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Roofer Fined $154K in Electrocution

Tuesday, January 7, 2014

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A Florida commercial and residential roofing contractor is facing four federal safety violations and $154,000 in penalties in the electrocution of a worker last year, according to authorities.

Tim Graboski Roofing Inc. of Delray Beach, FL, was hit with two willful and two serious violations for exposing workers to falls and electrocution hazards at two different jobsites, according to the Occupational Safety and Health Administration.

Tim Graboski

OSHA records show Tim Graboski Roofing has been cited for multiple safety citations, including repeat violations for fall hazards.

"Tim Graboski Roofing has repeatedly failed to address the fall hazards associated with roofing work," said Condell Eastmond, OSHA's area director in Fort Lauderdale. "The company needs to correct the pattern of exposing workers to falls and other workplace hazards immediately, which resulted in this tragic loss of life."

The company did not immediately respond Friday (Jan. 3) to a request for comment. However, an OSHA spokesman said Tim Graboski Roofing had contested the citations and scheduled an informal conference.

Electrocution at Residential Site

The case involved the death of 21-year-old Anthony Nunez of Boca Raton, who was attempting to reposition a metal extension ladder when it made contact with overhead electrical power lines on June 27, 2013, at a residential job site in Boca Raton, OSHA said. The two-story home was being re-roofed.

The victim was taken to a local hospital where he was pronounced dead, according to local reports.


Overhead power lines carry tens of thousands of volts and are not insulated, making it hazardous for employees who work around them, OSHA says.

A second inspection occurred on July 23, when OSHA authorities passed by a residential work site in Cooper City and observed workers exposed to fall hazards.

The agency imposed two serious violations relating to the fatality. The contractor is accused of directing a worker to use a metal extension ladder to access a rooftop near high-voltage power lines that were not deenergized, grounded or guarded.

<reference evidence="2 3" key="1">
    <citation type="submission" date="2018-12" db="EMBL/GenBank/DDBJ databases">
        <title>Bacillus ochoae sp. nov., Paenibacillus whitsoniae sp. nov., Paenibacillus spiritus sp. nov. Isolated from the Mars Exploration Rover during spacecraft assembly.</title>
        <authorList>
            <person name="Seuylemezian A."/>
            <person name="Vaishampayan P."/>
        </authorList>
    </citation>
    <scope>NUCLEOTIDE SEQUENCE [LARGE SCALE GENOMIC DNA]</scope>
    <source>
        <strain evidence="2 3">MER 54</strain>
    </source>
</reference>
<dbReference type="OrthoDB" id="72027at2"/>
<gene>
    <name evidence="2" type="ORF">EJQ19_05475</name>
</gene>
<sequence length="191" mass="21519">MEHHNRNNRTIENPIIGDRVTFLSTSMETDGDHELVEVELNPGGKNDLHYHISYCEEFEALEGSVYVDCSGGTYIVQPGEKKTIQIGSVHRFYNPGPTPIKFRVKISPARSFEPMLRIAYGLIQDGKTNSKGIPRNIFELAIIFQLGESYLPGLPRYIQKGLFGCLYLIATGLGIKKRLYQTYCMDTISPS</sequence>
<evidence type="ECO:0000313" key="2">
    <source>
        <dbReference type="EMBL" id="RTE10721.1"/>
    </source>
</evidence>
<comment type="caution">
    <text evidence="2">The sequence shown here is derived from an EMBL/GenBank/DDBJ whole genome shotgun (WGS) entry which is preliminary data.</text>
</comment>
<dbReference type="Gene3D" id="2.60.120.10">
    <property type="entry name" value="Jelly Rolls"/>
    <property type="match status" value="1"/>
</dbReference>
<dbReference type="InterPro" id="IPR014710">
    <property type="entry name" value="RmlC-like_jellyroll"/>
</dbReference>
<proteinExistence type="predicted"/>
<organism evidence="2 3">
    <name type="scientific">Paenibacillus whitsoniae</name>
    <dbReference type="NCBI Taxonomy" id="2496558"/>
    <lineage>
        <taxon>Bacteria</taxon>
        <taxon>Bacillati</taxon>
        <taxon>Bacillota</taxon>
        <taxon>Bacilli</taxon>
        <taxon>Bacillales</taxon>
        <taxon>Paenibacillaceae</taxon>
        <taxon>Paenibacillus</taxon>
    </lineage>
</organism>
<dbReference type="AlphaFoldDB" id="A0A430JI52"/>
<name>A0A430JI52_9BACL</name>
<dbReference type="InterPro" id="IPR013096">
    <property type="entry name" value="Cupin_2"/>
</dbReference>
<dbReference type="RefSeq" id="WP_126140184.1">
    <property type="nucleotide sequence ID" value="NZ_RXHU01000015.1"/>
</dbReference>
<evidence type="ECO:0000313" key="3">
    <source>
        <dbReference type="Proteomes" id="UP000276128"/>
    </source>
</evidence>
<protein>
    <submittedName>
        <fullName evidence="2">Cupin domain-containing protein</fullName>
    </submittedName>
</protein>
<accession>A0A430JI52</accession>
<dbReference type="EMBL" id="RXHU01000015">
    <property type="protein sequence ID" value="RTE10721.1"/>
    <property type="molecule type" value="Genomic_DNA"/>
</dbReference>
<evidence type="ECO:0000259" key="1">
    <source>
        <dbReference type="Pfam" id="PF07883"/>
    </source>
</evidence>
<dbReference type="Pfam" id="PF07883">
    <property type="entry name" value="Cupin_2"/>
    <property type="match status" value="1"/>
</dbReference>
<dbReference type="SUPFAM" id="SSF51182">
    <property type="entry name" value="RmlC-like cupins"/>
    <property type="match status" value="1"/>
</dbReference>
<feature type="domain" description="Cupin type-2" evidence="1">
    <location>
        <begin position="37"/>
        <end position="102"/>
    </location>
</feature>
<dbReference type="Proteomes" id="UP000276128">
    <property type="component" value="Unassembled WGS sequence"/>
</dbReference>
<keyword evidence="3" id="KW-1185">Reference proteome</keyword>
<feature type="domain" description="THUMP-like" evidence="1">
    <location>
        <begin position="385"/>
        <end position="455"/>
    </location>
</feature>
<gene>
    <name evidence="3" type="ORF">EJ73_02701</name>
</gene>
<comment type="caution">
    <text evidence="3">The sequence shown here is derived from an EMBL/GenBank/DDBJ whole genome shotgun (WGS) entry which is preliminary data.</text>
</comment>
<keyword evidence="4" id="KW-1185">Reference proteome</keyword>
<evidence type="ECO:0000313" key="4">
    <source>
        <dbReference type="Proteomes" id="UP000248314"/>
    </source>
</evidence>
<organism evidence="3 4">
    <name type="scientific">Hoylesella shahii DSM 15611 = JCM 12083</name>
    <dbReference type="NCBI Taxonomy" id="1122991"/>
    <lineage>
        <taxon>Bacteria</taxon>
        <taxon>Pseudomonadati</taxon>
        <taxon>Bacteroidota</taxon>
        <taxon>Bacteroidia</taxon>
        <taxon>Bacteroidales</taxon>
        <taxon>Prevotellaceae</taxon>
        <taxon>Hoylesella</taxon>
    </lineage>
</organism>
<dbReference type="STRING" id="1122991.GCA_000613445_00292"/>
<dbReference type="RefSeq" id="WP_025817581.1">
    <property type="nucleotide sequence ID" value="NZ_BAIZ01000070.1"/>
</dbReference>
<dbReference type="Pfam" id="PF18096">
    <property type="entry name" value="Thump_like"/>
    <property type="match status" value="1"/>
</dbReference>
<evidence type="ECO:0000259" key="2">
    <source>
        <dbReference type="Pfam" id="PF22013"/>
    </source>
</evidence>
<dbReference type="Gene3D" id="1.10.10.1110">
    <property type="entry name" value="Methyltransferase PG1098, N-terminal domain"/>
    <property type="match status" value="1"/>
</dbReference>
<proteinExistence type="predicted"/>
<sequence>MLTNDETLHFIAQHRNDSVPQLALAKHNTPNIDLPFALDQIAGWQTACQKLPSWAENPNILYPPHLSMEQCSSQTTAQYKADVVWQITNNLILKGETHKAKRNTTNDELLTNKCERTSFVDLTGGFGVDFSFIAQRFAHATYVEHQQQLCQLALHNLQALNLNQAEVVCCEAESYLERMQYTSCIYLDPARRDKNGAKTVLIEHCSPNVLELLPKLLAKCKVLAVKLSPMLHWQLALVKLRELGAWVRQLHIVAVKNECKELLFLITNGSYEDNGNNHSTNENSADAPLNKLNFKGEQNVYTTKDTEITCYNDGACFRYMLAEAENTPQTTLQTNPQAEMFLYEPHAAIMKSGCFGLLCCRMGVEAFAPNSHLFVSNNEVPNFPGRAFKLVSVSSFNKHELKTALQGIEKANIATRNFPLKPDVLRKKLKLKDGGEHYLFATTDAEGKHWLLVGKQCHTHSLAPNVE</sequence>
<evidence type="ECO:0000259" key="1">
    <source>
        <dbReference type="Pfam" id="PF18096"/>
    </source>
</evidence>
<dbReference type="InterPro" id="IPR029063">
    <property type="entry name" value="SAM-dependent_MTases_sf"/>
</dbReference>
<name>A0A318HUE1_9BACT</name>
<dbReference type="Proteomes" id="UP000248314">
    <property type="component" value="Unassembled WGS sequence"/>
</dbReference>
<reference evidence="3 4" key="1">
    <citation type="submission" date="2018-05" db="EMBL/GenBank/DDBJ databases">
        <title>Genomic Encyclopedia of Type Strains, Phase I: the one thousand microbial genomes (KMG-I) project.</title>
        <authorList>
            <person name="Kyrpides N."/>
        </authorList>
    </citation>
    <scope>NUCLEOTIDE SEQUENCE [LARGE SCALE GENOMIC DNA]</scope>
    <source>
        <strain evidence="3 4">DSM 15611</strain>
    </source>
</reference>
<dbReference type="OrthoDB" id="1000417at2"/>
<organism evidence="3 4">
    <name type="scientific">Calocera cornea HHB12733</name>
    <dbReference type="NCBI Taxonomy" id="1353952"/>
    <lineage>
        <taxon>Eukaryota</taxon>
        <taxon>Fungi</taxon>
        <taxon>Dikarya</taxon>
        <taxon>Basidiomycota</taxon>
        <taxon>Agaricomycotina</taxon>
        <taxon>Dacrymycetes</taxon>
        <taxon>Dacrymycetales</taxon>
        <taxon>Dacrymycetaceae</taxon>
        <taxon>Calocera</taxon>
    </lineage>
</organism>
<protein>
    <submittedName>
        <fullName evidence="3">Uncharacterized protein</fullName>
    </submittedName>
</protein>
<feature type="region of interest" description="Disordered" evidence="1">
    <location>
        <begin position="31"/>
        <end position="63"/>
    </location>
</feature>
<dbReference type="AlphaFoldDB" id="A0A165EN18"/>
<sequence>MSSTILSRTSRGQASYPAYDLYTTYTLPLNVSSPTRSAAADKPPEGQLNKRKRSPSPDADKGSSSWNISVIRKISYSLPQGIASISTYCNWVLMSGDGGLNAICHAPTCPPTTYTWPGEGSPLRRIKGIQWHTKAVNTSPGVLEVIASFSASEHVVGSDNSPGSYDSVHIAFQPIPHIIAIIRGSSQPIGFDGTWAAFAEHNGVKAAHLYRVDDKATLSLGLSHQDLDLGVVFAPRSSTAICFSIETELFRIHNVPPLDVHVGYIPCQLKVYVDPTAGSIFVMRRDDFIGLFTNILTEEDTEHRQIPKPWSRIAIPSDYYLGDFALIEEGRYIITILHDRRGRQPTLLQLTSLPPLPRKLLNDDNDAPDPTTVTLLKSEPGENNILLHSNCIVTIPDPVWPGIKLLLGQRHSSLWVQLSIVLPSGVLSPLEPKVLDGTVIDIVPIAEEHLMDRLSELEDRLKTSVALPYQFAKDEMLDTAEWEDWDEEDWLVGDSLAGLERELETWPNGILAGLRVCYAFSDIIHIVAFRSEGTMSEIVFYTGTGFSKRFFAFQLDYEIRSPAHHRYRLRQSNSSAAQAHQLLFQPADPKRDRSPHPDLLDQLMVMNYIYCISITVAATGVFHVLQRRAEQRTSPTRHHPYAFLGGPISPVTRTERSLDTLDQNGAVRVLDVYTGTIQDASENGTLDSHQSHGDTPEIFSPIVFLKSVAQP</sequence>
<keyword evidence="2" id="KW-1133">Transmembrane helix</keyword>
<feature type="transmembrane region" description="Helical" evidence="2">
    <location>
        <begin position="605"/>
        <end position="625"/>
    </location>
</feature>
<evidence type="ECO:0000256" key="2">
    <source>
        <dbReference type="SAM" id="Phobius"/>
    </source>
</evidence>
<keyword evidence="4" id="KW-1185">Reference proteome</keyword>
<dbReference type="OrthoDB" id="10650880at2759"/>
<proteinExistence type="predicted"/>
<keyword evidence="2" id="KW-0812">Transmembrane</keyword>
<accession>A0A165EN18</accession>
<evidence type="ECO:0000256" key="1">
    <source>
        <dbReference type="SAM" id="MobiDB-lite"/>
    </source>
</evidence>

The employer allowed the Nunez to use the ladder lacking nonconductive side rails near the lines, according to OSHA.

Both serious violations carried a $7,000 fine. A serious violation occurs when there is substantial probability that death or serious physical harm could result from a hazard about which the employer knew or should have known.

2 Willful Citations

The willful citation on June 27 involved exposing workers to fall hazards of about 30 feet by not ensuring use of a fall-protection system. The alleged violation carries a fine of $70,000.

Personal Fall Protection

Personal fall protection systems protect workers from fatal falls.

The willful citation on July 23 involved workers engaged in residential construction up to 19 feet above ground without guardrail systems, a safety net system, a personal fall arrest system, or any alternative fall protection measure. The agency also imposed a $70,000 penalty for that citation.

A willful violation is one committed with intentional, knowing or voluntary disregard for the law's requirements, or with plain indifference to worker safety and health.

Previous Record

A review of OSHA records for 2013 found the company was fined $6,300 for a serious violation related to fall protection and a $9,000 violation for a repeat offense also related to fall protection in January. That case remains open, according to OSHA.

In April 2013, Tim Graboski Roofing was also fined $2,100 for serious and $7,000 for repeat hazards related to fall protection. Those penalties were lowered to $1,960 and $3,500, respectively, through informal conferences.


Tagged categories: Accidents; Citations; Enforcement; Fatalities; Health and safety; OSHA; Roofing contractors; Safety equipment

Comment from john lienert, (1/7/2014, 10:03 AM)

he should be charged with manslaughter.........but he'll pay off the powers that be

Comment from Rough Designs, (1/7/2014, 8:28 PM)

“informally” negotiated fines down to a total of $154,000. Racked up $154,000 in fines in a year, yet still allowed to do business. Just saw a reality TV show where the coast guard closed down ship because it only had one fire extinguisher. Why don't building / safety inspectors have such powers?

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